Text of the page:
Electric Busses; Avoiding the Need of Oil
The global fleet of electric buses is already helping cities avoiding the purchase of 279,000 barrels of oil per day, according to Bloomberg New Energy Finance (BNEF). Diesel buses consume an extraordinary amount of fuel compared to a passenger vehicle. Bloomberg noted that “For every 1,000 battery-powered buses on the road, about 500 barrels a day of diesel fuel will be displaced from the market.”
Still, global oil consumption is going up, though maybe not as fast as it might have without electric buses. According to the US Energy Information Administration (EIA), total global oil consumption increased from 96.87 million barrels per day in 2016 to 98.52 million barrels per day in 2017. The EIA projects that the world will consume 100.31 million barrels per day in 2018.
There’s still reason for optimism though, especially given the aggressive push for electric vehicles in some Chinese cities like Shenzhen. The country accounts for 99 percent of the electric buses in the world (though in the country itself, only 17 percent of that fleet is electric). In addition, Bloomberg reports that “every five weeks, Chinese cities add 9,500 of the zero-emissions transporters—the equivalent of London’s entire working fleet.” Those statistics seem to confirm an earlier report from the International Energy Agency (IEA), which noted that in 2016, China had an extraordinary 200 million electric two-wheelers, 3 million to 4 million low-speed electric vehicles, and more than 300,000 electric buses.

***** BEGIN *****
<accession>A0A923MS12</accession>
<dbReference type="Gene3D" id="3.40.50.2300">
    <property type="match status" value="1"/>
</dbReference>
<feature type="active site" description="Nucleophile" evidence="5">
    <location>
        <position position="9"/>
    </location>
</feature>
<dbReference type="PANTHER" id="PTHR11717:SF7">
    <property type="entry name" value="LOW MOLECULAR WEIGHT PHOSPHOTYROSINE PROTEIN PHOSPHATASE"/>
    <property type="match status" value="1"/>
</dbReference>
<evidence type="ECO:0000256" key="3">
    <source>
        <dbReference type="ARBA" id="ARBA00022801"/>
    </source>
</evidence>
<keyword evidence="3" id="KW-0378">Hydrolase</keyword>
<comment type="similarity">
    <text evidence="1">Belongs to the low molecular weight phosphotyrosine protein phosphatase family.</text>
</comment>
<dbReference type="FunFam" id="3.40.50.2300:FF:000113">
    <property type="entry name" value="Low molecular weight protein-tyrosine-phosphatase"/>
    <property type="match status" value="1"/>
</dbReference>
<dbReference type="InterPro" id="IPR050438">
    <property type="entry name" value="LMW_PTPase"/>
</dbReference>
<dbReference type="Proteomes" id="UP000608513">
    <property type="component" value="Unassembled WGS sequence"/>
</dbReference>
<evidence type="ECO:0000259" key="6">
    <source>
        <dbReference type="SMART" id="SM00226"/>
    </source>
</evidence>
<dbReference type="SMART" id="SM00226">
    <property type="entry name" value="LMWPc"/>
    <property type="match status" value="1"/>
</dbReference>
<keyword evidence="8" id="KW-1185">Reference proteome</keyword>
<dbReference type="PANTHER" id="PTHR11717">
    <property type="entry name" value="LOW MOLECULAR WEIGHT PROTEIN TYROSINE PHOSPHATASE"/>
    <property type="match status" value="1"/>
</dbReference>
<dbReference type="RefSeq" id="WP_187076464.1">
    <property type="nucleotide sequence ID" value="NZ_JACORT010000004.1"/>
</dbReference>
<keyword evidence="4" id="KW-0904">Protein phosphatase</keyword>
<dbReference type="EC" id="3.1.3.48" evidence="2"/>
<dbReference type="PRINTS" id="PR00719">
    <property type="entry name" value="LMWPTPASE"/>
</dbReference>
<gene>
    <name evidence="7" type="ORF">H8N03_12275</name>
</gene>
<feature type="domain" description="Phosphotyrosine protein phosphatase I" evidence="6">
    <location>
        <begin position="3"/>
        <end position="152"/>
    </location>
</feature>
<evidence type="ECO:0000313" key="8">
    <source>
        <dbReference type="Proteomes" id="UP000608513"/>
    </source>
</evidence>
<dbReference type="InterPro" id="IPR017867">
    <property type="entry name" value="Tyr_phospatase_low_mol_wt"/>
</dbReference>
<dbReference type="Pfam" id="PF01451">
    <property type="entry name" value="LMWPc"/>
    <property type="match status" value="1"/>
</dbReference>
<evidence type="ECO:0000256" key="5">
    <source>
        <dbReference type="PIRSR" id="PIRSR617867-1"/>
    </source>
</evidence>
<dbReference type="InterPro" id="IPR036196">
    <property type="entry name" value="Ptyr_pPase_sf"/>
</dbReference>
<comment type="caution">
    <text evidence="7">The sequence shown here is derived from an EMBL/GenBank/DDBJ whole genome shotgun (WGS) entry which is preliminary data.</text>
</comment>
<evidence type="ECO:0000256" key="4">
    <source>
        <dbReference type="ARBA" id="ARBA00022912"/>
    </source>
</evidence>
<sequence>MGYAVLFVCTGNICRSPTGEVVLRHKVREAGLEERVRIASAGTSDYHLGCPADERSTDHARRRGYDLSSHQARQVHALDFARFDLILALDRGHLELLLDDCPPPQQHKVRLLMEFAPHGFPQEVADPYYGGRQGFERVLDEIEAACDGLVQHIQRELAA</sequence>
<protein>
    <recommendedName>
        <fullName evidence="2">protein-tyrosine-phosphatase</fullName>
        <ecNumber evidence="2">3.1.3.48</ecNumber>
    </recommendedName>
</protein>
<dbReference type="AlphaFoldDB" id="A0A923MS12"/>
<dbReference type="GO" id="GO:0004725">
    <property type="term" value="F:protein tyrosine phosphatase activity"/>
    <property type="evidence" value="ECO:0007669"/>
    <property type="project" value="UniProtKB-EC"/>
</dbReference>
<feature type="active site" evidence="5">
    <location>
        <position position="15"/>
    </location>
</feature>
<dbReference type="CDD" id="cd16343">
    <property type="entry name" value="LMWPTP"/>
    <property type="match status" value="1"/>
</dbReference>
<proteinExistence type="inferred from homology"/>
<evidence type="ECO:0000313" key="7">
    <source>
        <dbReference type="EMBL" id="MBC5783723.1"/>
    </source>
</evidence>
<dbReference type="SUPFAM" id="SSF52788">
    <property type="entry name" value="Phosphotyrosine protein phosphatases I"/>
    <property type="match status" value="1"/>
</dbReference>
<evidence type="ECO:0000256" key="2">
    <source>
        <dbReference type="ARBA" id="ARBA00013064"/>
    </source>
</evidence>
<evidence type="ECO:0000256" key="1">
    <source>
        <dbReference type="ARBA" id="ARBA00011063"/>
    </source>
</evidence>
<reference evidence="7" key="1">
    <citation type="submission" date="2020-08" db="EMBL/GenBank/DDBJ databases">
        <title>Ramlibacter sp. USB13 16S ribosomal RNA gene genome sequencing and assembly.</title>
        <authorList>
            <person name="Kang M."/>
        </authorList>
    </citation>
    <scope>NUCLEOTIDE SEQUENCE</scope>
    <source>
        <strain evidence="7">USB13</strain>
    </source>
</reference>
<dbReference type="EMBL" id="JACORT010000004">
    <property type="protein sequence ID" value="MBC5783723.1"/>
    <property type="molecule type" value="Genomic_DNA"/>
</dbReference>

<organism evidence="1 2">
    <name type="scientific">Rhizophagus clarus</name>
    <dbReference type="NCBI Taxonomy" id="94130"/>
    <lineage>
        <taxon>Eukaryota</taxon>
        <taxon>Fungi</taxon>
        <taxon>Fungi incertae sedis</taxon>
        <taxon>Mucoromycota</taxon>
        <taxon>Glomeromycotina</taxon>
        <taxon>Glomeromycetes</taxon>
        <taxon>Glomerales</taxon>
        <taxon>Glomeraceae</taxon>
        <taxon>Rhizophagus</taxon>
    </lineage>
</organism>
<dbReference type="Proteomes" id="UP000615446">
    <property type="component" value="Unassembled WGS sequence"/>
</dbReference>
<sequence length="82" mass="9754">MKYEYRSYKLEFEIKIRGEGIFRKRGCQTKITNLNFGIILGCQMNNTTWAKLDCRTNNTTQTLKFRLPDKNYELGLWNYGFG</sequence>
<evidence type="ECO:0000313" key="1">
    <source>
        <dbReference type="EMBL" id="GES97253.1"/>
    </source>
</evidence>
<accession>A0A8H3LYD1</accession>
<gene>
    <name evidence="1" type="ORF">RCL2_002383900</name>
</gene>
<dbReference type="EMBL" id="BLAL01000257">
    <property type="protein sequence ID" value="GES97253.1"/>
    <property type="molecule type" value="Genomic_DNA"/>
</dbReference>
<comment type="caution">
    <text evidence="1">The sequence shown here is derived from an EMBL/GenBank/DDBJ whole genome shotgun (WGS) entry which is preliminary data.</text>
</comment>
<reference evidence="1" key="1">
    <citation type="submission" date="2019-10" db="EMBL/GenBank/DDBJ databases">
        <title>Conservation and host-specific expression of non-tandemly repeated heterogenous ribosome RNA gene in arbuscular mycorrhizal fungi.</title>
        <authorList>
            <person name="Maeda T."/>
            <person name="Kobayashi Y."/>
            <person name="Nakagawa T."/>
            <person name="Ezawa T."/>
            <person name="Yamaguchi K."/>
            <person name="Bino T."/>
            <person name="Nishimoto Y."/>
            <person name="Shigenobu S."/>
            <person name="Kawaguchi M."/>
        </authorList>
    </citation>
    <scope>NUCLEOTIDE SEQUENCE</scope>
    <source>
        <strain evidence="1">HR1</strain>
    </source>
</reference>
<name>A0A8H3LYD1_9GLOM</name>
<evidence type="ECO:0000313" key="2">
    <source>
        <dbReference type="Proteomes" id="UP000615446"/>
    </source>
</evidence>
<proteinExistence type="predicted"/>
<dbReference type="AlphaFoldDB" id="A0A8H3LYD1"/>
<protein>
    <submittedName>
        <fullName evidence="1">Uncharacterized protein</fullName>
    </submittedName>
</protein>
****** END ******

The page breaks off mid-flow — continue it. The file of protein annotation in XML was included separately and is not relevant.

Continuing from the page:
In the US as of 2015 (PDF), 76.5 percent of US buses were diesel or diesel-hybrids. Just 3.7 percent were gasoline or gasoline-hybrids, and 18.1 percent ran on compressed natural gas. A mere 0.2 percent of the US bus fleet were electric battery buses, and just 20 buses were hydrogen fuel cell-powered.
Those numbers are already changing as many metropolitan areas switch to zero-emissions buses. The US Department of Transportation notes that one diesel-burning bus can emit as much as 27 times the amount of carbon dioxide as a passenger vehicle, so every diesel bus replaced with a zero-emissions vehicle is good progress.
Last October, several major city mayors agreed to purchase only zero-emissions vehicles for their bus lines until 2025. Those cities included Los Angeles, Mexico City, Paris, Vancouver, Seattle, and London.
Electric buses are prime candidates for electrification in ways that passenger vehicles are not. Buses don’t go terribly fast, so they can handle the extra weight of battery packs without a noticeable degradation in performance. They also tend to operate in urban areas, where the effects of particulate emissions on resident health is a much more urgent problem, according to a September 2017 paper from the Oak Ridge National Laboratory (PDF).
The electric bus market also has a few firms that have been at this for years. Shenzhen-based BYD had sold some 35,000 buses to cities in China since 2011, and California-based Proterra recently announced that it sold 14 all-electric buses to the city of Washington, DC. Proterra Chief Commercial Officer Matt Horton told Ars in an email that “Electric buses enable $40,000 in annual energy and maintenance savings,” meaning they’re less expensive than diesel-competitors from an overall perspective.
“Over 60 percent of states have battery-electric bus programs in operation or plans to begin service,” Horton continued. “Just this week, New York MTA, the largest US transit fleet, said it is committing to a 100 percent zero-emission bus fleet.”
The new enthusiasm for electric buses may also be due to a re-evaluation of range anxiety. Last September, Proterra broke a vehicle record with one of its all-electric buses by driving 1,000 miles on a single charge.